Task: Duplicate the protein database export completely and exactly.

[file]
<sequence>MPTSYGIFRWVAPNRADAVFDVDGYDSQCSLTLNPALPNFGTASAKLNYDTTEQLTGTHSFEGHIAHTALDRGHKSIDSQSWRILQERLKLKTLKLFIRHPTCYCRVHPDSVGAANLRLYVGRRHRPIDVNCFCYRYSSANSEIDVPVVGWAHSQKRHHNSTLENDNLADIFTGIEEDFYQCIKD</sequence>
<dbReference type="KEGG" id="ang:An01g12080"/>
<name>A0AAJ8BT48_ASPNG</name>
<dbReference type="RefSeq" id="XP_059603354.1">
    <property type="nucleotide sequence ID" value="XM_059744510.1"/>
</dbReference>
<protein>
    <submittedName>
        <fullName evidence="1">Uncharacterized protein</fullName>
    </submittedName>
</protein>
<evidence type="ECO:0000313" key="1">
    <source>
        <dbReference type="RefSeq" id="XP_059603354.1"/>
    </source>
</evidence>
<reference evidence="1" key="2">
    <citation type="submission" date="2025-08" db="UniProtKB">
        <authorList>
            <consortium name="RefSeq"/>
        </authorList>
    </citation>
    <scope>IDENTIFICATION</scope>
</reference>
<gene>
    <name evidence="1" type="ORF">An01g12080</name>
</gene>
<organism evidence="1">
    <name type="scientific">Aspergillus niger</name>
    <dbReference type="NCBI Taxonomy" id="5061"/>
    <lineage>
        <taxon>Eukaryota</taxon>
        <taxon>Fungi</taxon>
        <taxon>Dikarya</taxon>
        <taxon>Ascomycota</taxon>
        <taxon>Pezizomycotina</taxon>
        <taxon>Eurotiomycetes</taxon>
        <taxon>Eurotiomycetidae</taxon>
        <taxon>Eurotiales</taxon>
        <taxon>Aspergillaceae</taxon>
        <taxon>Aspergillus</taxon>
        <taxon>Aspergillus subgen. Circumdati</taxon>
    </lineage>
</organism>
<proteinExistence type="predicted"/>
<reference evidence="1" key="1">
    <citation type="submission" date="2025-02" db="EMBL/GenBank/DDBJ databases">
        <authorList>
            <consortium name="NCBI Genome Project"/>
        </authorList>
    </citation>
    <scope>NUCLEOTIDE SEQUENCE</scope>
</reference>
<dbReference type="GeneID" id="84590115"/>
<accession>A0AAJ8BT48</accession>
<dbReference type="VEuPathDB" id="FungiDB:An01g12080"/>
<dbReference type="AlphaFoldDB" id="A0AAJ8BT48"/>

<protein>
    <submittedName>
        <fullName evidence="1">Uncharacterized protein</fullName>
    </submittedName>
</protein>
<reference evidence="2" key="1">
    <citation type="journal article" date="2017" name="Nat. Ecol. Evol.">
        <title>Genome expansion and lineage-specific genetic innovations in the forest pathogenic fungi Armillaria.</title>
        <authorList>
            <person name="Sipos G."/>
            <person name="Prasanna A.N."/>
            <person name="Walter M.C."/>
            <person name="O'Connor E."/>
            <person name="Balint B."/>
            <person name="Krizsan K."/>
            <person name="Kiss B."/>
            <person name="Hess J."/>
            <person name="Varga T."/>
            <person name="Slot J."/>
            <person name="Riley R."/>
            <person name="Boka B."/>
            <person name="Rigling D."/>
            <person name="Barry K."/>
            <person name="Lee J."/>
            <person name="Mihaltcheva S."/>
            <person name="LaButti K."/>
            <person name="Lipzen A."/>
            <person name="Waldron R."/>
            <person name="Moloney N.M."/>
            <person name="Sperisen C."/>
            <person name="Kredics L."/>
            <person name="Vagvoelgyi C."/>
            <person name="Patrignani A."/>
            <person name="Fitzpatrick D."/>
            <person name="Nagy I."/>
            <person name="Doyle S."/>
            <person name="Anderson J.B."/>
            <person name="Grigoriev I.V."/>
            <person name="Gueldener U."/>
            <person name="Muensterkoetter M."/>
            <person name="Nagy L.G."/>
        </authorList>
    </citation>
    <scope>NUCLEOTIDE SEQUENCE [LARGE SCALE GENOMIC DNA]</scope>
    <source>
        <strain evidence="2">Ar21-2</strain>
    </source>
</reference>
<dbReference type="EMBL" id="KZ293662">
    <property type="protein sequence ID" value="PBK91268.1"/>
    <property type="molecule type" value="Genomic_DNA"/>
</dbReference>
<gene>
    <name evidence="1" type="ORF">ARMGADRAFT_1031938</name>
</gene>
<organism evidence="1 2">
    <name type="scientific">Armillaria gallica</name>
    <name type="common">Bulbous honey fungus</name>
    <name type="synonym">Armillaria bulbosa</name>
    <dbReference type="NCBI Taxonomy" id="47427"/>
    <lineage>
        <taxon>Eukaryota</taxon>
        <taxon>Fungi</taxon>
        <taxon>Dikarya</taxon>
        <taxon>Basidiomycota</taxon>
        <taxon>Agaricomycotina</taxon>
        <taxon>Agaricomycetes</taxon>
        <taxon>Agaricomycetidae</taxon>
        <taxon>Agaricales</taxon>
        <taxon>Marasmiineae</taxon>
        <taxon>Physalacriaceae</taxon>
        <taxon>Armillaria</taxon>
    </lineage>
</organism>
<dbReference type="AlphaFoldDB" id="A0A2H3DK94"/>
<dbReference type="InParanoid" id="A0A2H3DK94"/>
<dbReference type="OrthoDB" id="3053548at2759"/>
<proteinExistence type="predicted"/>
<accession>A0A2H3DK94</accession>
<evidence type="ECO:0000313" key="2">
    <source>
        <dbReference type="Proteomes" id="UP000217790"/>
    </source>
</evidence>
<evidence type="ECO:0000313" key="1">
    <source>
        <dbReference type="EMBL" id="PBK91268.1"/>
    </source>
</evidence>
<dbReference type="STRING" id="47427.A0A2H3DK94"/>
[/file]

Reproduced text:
<sequence>MPTSYGIFRWVAPNRADAVFDVDGYDSQCSLTLNPALPNFGTASAKLNYDTTEQLTGTHSFEGHIAHTALDRGHKSIDSQSWRILQERLKLKTLKLFIRHPTCYCRVHPDSVGAANLRLYVGRRHRPIDVNCFCYRYSSANSEIDVPVVGWAHSQKRHHNSTLENDNLADIFTGIEEDFYQCIKD</sequence>
<dbReference type="KEGG" id="ang:An01g12080"/>
<name>A0AAJ8BT48_ASPNG</name>
<dbReference type="RefSeq" id="XP_059603354.1">
    <property type="nucleotide sequence ID" value="XM_059744510.1"/>
</dbReference>
<protein>
    <submittedName>
        <fullName evidence="1">Uncharacterized protein</fullName>
    </submittedName>
</protein>
<evidence type="ECO:0000313" key="1">
    <source>
        <dbReference type="RefSeq" id="XP_059603354.1"/>
    </source>
</evidence>
<reference evidence="1" key="2">
    <citation type="submission" date="2025-08" db="UniProtKB">
        <authorList>
            <consortium name="RefSeq"/>
        </authorList>
    </citation>
    <scope>IDENTIFICATION</scope>
</reference>
<gene>
    <name evidence="1" type="ORF">An01g12080</name>
</gene>
<organism evidence="1">
    <name type="scientific">Aspergillus niger</name>
    <dbReference type="NCBI Taxonomy" id="5061"/>
    <lineage>
        <taxon>Eukaryota</taxon>
        <taxon>Fungi</taxon>
        <taxon>Dikarya</taxon>
        <taxon>Ascomycota</taxon>
        <taxon>Pezizomycotina</taxon>
        <taxon>Eurotiomycetes</taxon>
        <taxon>Eurotiomycetidae</taxon>
        <taxon>Eurotiales</taxon>
        <taxon>Aspergillaceae</taxon>
        <taxon>Aspergillus</taxon>
        <taxon>Aspergillus subgen. Circumdati</taxon>
    </lineage>
</organism>
<proteinExistence type="predicted"/>
<reference evidence="1" key="1">
    <citation type="submission" date="2025-02" db="EMBL/GenBank/DDBJ databases">
        <authorList>
            <consortium name="NCBI Genome Project"/>
        </authorList>
    </citation>
    <scope>NUCLEOTIDE SEQUENCE</scope>
</reference>
<dbReference type="GeneID" id="84590115"/>
<accession>A0AAJ8BT48</accession>
<dbReference type="VEuPathDB" id="FungiDB:An01g12080"/>
<dbReference type="AlphaFoldDB" id="A0AAJ8BT48"/>

<protein>
    <submittedName>
        <fullName evidence="1">Uncharacterized protein</fullName>
    </submittedName>
</protein>
<reference evidence="2" key="1">
    <citation type="journal article" date="2017" name="Nat. Ecol. Evol.">
        <title>Genome expansion and lineage-specific genetic innovations in the forest pathogenic fungi Armillaria.</title>
        <authorList>
            <person name="Sipos G."/>
            <person name="Prasanna A.N."/>
            <person name="Walter M.C."/>
            <person name="O'Connor E."/>
            <person name="Balint B."/>
            <person name="Krizsan K."/>
            <person name="Kiss B."/>
            <person name="Hess J."/>
            <person name="Varga T."/>
            <person name="Slot J."/>
            <person name="Riley R."/>
            <person name="Boka B."/>
            <person name="Rigling D."/>
            <person name="Barry K."/>
            <person name="Lee J."/>
            <person name="Mihaltcheva S."/>
            <person name="LaButti K."/>
            <person name="Lipzen A."/>
            <person name="Waldron R."/>
            <person name="Moloney N.M."/>
            <person name="Sperisen C."/>
            <person name="Kredics L."/>
            <person name="Vagvoelgyi C."/>
            <person name="Patrignani A."/>
            <person name="Fitzpatrick D."/>
            <person name="Nagy I."/>
            <person name="Doyle S."/>
            <person name="Anderson J.B."/>
            <person name="Grigoriev I.V."/>
            <person name="Gueldener U."/>
            <person name="Muensterkoetter M."/>
            <person name="Nagy L.G."/>
        </authorList>
    </citation>
    <scope>NUCLEOTIDE SEQUENCE [LARGE SCALE GENOMIC DNA]</scope>
    <source>
        <strain evidence="2">Ar21-2</strain>
    </source>
</reference>
<dbReference type="EMBL" id="KZ293662">
    <property type="protein sequence ID" value="PBK91268.1"/>
    <property type="molecule type" value="Genomic_DNA"/>
</dbReference>
<gene>
    <name evidence="1" type="ORF">ARMGADRAFT_1031938</name>
</gene>
<organism evidence="1 2">
    <name type="scientific">Armillaria gallica</name>
    <name type="common">Bulbous honey fungus</name>
    <name type="synonym">Armillaria bulbosa</name>
    <dbReference type="NCBI Taxonomy" id="47427"/>
    <lineage>
        <taxon>Eukaryota</taxon>
        <taxon>Fungi</taxon>
        <taxon>Dikarya</taxon>
        <taxon>Basidiomycota</taxon>
        <taxon>Agaricomycotina</taxon>
        <taxon>Agaricomycetes</taxon>
        <taxon>Agaricomycetidae</taxon>
        <taxon>Agaricales</taxon>
        <taxon>Marasmiineae</taxon>
        <taxon>Physalacriaceae</taxon>
        <taxon>Armillaria</taxon>
    </lineage>
</organism>
<dbReference type="AlphaFoldDB" id="A0A2H3DK94"/>
<dbReference type="InParanoid" id="A0A2H3DK94"/>
<dbReference type="OrthoDB" id="3053548at2759"/>
<proteinExistence type="predicted"/>
<accession>A0A2H3DK94</accession>
<evidence type="ECO:0000313" key="2">
    <source>
        <dbReference type="Proteomes" id="UP000217790"/>
    </source>
</evidence>
<evidence type="ECO:0000313" key="1">
    <source>
        <dbReference type="EMBL" id="PBK91268.1"/>
    </source>
</evidence>
<dbReference type="STRING" id="47427.A0A2H3DK94"/>